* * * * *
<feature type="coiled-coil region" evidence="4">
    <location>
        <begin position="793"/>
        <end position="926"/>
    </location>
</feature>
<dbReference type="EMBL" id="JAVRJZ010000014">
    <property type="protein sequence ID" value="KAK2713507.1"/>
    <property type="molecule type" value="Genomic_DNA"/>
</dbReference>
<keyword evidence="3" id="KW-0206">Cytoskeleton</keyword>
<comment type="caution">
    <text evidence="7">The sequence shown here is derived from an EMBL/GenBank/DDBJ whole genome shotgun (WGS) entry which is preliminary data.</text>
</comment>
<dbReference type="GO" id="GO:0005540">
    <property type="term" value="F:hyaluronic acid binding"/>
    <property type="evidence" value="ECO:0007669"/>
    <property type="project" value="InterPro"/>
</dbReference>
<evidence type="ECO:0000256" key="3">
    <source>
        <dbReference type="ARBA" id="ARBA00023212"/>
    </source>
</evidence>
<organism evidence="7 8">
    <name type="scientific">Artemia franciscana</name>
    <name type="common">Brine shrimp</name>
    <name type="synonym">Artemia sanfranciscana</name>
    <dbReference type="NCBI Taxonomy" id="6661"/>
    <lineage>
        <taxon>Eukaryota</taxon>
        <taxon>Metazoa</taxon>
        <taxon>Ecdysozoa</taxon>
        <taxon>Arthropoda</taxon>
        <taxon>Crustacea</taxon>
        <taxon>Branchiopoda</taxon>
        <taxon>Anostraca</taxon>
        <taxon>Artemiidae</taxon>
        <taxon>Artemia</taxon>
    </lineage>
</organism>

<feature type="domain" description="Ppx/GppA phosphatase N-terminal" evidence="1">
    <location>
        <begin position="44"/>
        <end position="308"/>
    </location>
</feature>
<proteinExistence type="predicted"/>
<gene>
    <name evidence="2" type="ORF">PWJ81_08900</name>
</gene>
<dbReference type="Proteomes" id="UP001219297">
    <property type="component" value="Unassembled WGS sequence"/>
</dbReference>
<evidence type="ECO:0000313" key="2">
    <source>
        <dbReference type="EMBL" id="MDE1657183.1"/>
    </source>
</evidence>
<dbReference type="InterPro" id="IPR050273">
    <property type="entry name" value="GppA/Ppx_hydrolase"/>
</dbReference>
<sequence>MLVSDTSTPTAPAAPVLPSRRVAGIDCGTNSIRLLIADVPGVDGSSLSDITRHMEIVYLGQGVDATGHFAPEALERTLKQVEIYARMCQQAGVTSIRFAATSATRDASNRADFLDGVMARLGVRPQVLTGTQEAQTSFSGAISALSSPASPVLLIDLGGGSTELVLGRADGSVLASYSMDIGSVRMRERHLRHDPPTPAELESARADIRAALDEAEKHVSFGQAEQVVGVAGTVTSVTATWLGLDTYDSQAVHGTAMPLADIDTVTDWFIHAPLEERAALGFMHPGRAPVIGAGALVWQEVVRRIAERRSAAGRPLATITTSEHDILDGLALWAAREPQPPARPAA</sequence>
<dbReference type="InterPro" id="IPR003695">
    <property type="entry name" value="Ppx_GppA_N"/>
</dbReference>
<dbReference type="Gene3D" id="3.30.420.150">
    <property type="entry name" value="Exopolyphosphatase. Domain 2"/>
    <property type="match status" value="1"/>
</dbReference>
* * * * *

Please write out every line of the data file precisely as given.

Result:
<feature type="coiled-coil region" evidence="4">
    <location>
        <begin position="793"/>
        <end position="926"/>
    </location>
</feature>
<dbReference type="EMBL" id="JAVRJZ010000014">
    <property type="protein sequence ID" value="KAK2713507.1"/>
    <property type="molecule type" value="Genomic_DNA"/>
</dbReference>
<keyword evidence="3" id="KW-0206">Cytoskeleton</keyword>
<comment type="caution">
    <text evidence="7">The sequence shown here is derived from an EMBL/GenBank/DDBJ whole genome shotgun (WGS) entry which is preliminary data.</text>
</comment>
<dbReference type="GO" id="GO:0005540">
    <property type="term" value="F:hyaluronic acid binding"/>
    <property type="evidence" value="ECO:0007669"/>
    <property type="project" value="InterPro"/>
</dbReference>
<evidence type="ECO:0000256" key="3">
    <source>
        <dbReference type="ARBA" id="ARBA00023212"/>
    </source>
</evidence>
<organism evidence="7 8">
    <name type="scientific">Artemia franciscana</name>
    <name type="common">Brine shrimp</name>
    <name type="synonym">Artemia sanfranciscana</name>
    <dbReference type="NCBI Taxonomy" id="6661"/>
    <lineage>
        <taxon>Eukaryota</taxon>
        <taxon>Metazoa</taxon>
        <taxon>Ecdysozoa</taxon>
        <taxon>Arthropoda</taxon>
        <taxon>Crustacea</taxon>
        <taxon>Branchiopoda</taxon>
        <taxon>Anostraca</taxon>
        <taxon>Artemiidae</taxon>
        <taxon>Artemia</taxon>
    </lineage>
</organism>

<feature type="domain" description="Ppx/GppA phosphatase N-terminal" evidence="1">
    <location>
        <begin position="44"/>
        <end position="308"/>
    </location>
</feature>
<proteinExistence type="predicted"/>
<gene>
    <name evidence="2" type="ORF">PWJ81_08900</name>
</gene>
<dbReference type="Proteomes" id="UP001219297">
    <property type="component" value="Unassembled WGS sequence"/>
</dbReference>
<evidence type="ECO:0000313" key="2">
    <source>
        <dbReference type="EMBL" id="MDE1657183.1"/>
    </source>
</evidence>
<dbReference type="InterPro" id="IPR050273">
    <property type="entry name" value="GppA/Ppx_hydrolase"/>
</dbReference>
<sequence>MLVSDTSTPTAPAAPVLPSRRVAGIDCGTNSIRLLIADVPGVDGSSLSDITRHMEIVYLGQGVDATGHFAPEALERTLKQVEIYARMCQQAGVTSIRFAATSATRDASNRADFLDGVMARLGVRPQVLTGTQEAQTSFSGAISALSSPASPVLLIDLGGGSTELVLGRADGSVLASYSMDIGSVRMRERHLRHDPPTPAELESARADIRAALDEAEKHVSFGQAEQVVGVAGTVTSVTATWLGLDTYDSQAVHGTAMPLADIDTVTDWFIHAPLEERAALGFMHPGRAPVIGAGALVWQEVVRRIAERRSAAGRPLATITTSEHDILDGLALWAAREPQPPARPAA</sequence>
<dbReference type="InterPro" id="IPR003695">
    <property type="entry name" value="Ppx_GppA_N"/>
</dbReference>
<dbReference type="Gene3D" id="3.30.420.150">
    <property type="entry name" value="Exopolyphosphatase. Domain 2"/>
    <property type="match status" value="1"/>
</dbReference>